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Assessing your business’s value before divorce

by | May 14, 2019 | Firm News

When a business owner faces divorce, the business itself may be in just as much danger of dissolving as the marriage. The laws that govern property division typically consider a business personal property of the owners, meaning that the business may qualify as marital property. Unless an owner takes proper precautions to protect the business from divorce, the owner’s spouse may take their share with them when the divorce finalizes.

If you are a business owner in Tennessee with concerns about how your divorce may impact your business, the sooner you address these issues, the better. Even in ideal circumstances where both spouses work together to separate their lives amicably, your business may not survive property division unless you act intentionally to protect it.

Does your spouse have a claim on your business?

It is not always simple to determine whether one spouse has a strong claim on the other’s business. If, for instance, the owning spouse protected their business with a prenuptial agreement, then those protections may keep the business safely off the property division table.

Similarly, if the owner acquired the business prior to the marriage or if their spouse had little-to-no involvement in the operation of the business, the owner may sometimes successfully keep it off the table.

However, it is never wise to assume that your business is safe without reviewing your circumstances carefully. If your spouse does have a claim to the business, then it is important to make sure you know exactly what your business is worth and whether it is important to salvage it, if possible.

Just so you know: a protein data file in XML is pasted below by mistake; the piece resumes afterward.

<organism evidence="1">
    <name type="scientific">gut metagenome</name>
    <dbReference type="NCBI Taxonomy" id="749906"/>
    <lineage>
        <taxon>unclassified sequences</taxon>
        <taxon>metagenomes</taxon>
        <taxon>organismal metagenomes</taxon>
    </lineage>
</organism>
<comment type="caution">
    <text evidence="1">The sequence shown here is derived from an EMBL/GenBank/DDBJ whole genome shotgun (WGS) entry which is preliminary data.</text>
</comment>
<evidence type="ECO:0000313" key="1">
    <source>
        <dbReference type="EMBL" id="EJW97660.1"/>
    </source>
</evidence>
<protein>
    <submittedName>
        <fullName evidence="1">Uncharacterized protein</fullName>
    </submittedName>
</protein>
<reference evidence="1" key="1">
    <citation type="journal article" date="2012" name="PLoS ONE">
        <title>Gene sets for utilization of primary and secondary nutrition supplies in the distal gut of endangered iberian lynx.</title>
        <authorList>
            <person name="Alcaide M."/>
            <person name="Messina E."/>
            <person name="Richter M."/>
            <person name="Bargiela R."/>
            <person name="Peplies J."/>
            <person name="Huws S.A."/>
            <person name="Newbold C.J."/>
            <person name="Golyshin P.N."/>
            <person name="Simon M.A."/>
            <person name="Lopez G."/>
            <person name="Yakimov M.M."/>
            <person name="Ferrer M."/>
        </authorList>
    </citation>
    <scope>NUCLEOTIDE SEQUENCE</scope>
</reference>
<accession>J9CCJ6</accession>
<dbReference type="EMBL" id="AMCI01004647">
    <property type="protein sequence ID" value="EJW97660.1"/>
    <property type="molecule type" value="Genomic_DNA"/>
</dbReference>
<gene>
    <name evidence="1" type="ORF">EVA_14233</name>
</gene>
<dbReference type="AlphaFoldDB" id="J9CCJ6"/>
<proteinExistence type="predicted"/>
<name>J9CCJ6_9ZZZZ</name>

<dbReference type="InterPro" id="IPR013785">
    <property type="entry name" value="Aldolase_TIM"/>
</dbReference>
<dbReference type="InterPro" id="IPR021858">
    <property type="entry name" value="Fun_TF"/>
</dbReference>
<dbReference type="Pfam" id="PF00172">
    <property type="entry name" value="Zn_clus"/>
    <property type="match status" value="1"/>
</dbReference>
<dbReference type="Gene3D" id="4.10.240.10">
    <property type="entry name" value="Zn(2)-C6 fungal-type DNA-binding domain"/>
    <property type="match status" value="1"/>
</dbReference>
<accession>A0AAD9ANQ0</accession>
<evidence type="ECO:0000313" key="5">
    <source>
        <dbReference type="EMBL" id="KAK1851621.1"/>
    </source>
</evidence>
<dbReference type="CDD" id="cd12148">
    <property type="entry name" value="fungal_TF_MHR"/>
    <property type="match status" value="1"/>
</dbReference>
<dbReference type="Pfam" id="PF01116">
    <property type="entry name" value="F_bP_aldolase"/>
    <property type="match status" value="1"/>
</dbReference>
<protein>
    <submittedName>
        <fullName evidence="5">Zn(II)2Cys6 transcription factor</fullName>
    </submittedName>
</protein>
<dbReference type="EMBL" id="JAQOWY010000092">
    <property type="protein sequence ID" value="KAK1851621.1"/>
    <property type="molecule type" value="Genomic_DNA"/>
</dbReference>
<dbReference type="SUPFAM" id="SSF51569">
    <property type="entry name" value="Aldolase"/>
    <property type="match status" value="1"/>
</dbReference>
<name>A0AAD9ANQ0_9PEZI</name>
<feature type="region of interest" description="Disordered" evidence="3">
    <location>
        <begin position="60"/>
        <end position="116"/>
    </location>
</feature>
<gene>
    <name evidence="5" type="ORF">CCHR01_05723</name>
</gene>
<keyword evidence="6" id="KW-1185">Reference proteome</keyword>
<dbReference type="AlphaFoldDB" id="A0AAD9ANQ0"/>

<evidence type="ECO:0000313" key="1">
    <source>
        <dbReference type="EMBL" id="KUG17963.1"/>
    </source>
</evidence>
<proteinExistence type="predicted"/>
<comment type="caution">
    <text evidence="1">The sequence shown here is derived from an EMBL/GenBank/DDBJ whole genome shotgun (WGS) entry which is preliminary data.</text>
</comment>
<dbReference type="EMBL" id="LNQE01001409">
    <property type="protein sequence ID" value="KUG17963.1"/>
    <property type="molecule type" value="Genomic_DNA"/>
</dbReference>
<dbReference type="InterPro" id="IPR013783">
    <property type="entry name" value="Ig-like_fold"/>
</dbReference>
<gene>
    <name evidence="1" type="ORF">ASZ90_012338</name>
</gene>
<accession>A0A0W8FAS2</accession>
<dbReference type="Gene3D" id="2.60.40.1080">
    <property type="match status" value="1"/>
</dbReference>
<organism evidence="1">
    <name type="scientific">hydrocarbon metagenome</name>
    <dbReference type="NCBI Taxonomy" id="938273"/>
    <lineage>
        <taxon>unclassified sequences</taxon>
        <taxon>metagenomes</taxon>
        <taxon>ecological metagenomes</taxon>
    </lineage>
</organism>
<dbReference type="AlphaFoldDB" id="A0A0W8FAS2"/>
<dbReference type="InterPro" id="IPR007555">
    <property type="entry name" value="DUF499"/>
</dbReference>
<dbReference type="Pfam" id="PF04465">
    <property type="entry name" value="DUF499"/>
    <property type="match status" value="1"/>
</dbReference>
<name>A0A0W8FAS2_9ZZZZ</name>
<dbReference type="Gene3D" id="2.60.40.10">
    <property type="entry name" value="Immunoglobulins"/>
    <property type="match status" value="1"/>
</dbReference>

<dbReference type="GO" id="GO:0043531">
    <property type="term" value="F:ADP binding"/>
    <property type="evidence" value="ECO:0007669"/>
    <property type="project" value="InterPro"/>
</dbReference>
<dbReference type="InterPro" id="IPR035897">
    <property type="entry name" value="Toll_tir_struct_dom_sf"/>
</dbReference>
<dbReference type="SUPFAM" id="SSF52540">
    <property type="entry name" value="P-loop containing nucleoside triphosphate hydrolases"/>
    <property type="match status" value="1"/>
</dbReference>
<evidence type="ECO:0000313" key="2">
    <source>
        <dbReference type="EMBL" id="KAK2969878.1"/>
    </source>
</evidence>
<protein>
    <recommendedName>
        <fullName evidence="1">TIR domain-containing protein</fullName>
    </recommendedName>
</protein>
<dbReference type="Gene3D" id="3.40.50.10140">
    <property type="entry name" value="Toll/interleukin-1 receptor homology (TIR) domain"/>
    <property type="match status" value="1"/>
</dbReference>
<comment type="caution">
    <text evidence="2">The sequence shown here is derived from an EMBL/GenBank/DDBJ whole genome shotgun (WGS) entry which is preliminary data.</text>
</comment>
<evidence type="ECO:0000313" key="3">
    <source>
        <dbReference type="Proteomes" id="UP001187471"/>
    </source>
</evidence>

Business valuation protects owners from unfair division

If your spouse has a viable claim on a portion of the owned value in your business, you need to understand exactly what that value is. A professional business valuation carefully assesses many aspects of a company to understand what it is truly worth so that you and your spouse do not enter negotiations with different perspectives on what is at stake.

Unlike a boat or savings account, a business does not have a simple value. Practically speaking, a business is often both an asset and a liability, and it is easy for one party to inflate the value or deflate the value to serve their own goals.

Navigating divorce is rarely simple, so it is always wise to build a strong divorce strategy to help you understand which assets and liabilities are priorities to keep and which are not worth fighting to preserve.

By approaching your divorce with a thoughtful, well-built strategy, you can focus on moving to the next chapter of your personal life while your rights and priorities remain secure.